• Transfer Learning: is when you borrow from an existing model by using parts of it in a new model which is almost always better than training a new model from scratch (i.e., knowing nothing) as will see, we can always fine-tune this second-hand knowledge to the specific task at hand and using pre-trained word embeddings is a null but valid example. We will use a pretrained Encoder and then fine-tune it as needed.
  • Beam Search: is where we don’t let your Decoder be lazy and simply choose the words with the best score at each decode-step and Beam Search is useful for any language modeling problem because it finds the most optimal sequence.

Let’s understand through the code:


MSCOCO Dataset    

To replicate the results of this article, please make sure that you install the pre-requisites. Now let’s train a model from scratch, follow the below steps.


git clone
cd coco/PythonAPI/
python build
python install
cd ../../
git clone
cd pytorch-tutorial/tutorials/03-advanced/image_captioning/
pip install -r requirements.txt 

Note: We suggest you to use google Colab

Pretrained model –
Let’s download the pretrained model and the vocabulary file from here, then we should extract to ./models/ and vocab.pkl to ./data/ using the unzip command.

Now the model is ready which can predict the captions using:

$ python --image='/example.png'


Let’s begin the show !

Import all the libraries and make sure the notebook is in the root folder of the repository:

import torch
import matplotlib.pyplot as plt
import numpy as np 
import argparse
import pickle 
import os
from torchvision import transforms 
from PIL import Image
# this file is located in pytorch tutorial/image 
# captioning which we pull from git remember
from build_vocab import Vocabulary   
from model import EncoderCNN, DecoderRNN

hardCoded Model can’t be altered:

# Model path 
# make sure path must correct 
ENCODER_PATH = 'content/encoder-5-3000.pkl' 
DECODER_PATH = 'content/decoder-5-3000.pkl'
VOCAB_PATH =   'content/vocab.pkl'
# CONSTANTS because of architecture what we are using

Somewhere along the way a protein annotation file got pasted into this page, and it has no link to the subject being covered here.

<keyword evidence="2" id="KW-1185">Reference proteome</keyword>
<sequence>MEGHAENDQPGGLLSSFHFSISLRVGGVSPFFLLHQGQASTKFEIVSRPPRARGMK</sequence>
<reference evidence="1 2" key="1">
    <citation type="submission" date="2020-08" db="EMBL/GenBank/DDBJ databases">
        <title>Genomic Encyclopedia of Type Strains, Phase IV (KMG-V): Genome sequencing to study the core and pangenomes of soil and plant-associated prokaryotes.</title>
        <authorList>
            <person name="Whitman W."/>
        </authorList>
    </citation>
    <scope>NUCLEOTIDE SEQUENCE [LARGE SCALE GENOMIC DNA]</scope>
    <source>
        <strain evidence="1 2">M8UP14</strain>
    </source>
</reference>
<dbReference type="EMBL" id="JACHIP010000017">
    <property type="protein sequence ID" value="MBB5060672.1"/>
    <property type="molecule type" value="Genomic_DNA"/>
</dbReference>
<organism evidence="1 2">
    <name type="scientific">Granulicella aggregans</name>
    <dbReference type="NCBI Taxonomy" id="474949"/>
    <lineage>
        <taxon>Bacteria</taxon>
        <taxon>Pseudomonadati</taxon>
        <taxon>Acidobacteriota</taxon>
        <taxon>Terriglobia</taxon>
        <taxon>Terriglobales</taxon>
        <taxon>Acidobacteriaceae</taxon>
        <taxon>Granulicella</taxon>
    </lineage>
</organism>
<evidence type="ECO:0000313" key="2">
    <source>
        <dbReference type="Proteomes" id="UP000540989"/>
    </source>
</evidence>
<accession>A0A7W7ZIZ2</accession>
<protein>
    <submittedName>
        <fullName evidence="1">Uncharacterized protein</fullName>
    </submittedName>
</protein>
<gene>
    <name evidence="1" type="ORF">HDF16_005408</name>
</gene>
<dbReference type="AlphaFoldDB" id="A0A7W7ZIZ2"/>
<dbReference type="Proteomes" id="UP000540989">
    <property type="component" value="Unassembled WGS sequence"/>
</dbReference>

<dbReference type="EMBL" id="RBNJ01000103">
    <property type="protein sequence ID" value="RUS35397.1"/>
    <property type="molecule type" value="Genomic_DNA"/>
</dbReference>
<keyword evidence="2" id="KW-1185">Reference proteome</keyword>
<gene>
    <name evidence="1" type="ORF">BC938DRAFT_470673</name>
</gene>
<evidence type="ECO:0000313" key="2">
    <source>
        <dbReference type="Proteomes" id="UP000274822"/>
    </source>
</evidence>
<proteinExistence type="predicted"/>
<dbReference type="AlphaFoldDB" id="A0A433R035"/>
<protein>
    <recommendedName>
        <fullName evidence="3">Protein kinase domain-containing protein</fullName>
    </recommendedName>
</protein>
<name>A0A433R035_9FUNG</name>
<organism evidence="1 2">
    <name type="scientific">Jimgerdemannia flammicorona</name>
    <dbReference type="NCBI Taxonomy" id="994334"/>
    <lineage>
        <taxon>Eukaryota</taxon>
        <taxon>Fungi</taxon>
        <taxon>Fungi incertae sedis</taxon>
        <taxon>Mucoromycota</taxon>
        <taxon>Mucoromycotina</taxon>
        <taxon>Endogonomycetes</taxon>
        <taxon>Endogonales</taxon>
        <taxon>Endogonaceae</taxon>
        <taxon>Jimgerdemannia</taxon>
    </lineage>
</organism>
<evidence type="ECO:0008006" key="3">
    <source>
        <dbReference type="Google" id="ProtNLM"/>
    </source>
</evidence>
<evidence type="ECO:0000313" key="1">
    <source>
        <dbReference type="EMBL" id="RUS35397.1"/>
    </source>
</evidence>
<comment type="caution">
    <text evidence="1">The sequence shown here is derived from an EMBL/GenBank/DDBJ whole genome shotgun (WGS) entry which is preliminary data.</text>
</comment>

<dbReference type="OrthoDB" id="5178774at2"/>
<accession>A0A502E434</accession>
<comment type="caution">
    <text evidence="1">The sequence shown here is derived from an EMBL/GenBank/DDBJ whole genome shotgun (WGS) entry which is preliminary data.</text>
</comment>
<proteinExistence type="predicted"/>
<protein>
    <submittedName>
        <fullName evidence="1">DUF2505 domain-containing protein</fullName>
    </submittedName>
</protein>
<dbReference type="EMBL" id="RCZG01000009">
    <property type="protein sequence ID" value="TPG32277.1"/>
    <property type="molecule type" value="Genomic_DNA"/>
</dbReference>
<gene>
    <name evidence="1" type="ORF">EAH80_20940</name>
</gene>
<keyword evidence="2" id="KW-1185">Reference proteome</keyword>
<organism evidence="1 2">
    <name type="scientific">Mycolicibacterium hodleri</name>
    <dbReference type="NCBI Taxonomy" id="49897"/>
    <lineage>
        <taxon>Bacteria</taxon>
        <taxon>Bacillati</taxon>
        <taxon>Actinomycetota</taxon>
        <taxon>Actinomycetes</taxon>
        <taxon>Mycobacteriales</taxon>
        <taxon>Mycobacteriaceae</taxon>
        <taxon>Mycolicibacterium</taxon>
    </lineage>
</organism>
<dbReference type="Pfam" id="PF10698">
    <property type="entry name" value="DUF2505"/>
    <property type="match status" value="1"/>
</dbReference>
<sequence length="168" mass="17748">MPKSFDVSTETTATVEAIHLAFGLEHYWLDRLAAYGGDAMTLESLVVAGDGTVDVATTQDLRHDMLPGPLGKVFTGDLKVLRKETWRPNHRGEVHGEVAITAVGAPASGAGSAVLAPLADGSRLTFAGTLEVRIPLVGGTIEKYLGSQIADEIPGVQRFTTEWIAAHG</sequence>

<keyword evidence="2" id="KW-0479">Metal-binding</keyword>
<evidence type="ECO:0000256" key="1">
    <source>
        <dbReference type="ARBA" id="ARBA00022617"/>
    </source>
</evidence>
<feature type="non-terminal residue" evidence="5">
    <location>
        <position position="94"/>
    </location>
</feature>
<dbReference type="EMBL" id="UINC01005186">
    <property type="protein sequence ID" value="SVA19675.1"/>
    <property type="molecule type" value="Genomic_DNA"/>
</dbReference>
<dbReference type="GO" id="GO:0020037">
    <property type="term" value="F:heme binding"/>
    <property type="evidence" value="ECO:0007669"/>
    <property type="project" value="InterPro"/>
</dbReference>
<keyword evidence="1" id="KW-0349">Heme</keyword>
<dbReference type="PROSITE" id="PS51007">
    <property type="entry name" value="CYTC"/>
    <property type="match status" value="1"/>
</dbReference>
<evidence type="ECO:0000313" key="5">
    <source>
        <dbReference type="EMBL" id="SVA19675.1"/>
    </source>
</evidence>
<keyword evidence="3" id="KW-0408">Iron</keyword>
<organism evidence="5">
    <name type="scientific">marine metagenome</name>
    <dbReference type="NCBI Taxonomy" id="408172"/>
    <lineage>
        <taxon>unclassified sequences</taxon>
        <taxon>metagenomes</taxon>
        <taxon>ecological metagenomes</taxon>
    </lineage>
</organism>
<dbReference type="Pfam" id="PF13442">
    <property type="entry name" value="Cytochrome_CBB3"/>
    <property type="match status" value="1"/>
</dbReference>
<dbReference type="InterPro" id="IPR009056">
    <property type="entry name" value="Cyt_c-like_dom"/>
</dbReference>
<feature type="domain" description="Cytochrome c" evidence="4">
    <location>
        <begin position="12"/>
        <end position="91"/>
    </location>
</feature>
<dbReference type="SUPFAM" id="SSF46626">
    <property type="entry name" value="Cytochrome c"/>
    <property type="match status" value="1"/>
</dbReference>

To load_image Add this configuration code:

# Device configuration snippet
device = torch.cuda.device(0) # 0 represent default device
# Function to Load and Resize the image
def load_image(image_path, transform=None): 
  image =
  image = image.resize([224, 224], Image.LANCZOS)
  if transform is not None:
    image = transform(image).unsqueeze(0)
  return image

Now, let’s code a PyTorch function which uses pretrained data files to predict the output:

def PretrainedResNet(image_path, encoder_path=ENCODER_PATH, 
    # Image preprocessing
    transform = transforms.Compose([
                transforms.Normalize((0.485, 0.456, 0.406), 
                                     (0.229, 0.224, 0.225))])
    # Load vocabulary wrapper
    with open(vocab_path, 'rb') as f:
        vocab = pickle.load(f)
    # Build models
    # eval mode (batchnorm uses moving mean/variance)
    encoder = EncoderCNN(embed_size).eval()  
    decoder = DecoderRNN(embed_size, hidden_size,
                          len(vocab), num_layers)
    encoder =
    decoder =
    # Load the trained model parameters
    # Prepare an image
    image = load_image(image_path, transform)
    image_tensor =
    # Generate a caption from the image
    feature = encoder(image_tensor)
    sampled_ids = decoder.sample(feature)
    # (1, max_seq_length) -> (max_seq_length)
    sampled_ids = sampled_ids[0].cpu().numpy()         
    # Convert word_ids to words
    sampled_caption = []
    for word_id in sampled_ids:
        word = vocab.idx2word[word_id]
        if word == '<end>':
    sentence = ' '.join(sampled_caption)[8:-5].title() 
    # Print out the image and the generated caption
    image =
    return sentence, image

Let’s get started with producing captions on some scenes from Avenger’s EndGame, and see how well it generalizes, don’t forget to enjoy.

To predict the labels use following code :

predicted_label, image = PretrainedResNet(image_path='IMAGE_PATH')

We had Hulk, Now we have DeepLearning. 😀

Test Image: Thor- Mark I

Let’s take a look that this image

Now What do you think about this image? Hold a caption in your mind without scrolling down.

predicted_label, img = PretrainedResNet(image_path='./image/AVENGERENDGAME1.png')



Test Image: Tony- Mark II

Now What do you think about this image? Hold a caption in your mind without scrolling down.

predicted_label, img = PretrainedResNet(image_path='./image/AVENGERENDGAME2.png')


(tony and doctor strange)

Test Image: Hulk- Mark III

Now What do you think about this image? Hold a caption in your mind without scrolling down.

predicted_label, img = PretrainedResNet(image_path='./image/AVENGERENDGAME3.png')


(thanos and Hulk)

Note: We are using image name here AVENGERENDGAME*.png where * varies from 1,2,3 … so on, but you can put your own images and keep in mind that one might get different caption and another might get a different one.

Whether you're preparing for your first job interview or aiming to upskill in this ever-evolving tech landscape, GeeksforGeeks Courses are your key to success. We provide top-quality content at affordable prices, all geared towards accelerating your growth in a time-bound manner. Join the millions we've already empowered, and we're here to do the same for you. Don't miss out - check it out now!

Last Updated : 27 Jul, 2019
Like Article
Save Article
Similar Reads
Complete Tutorials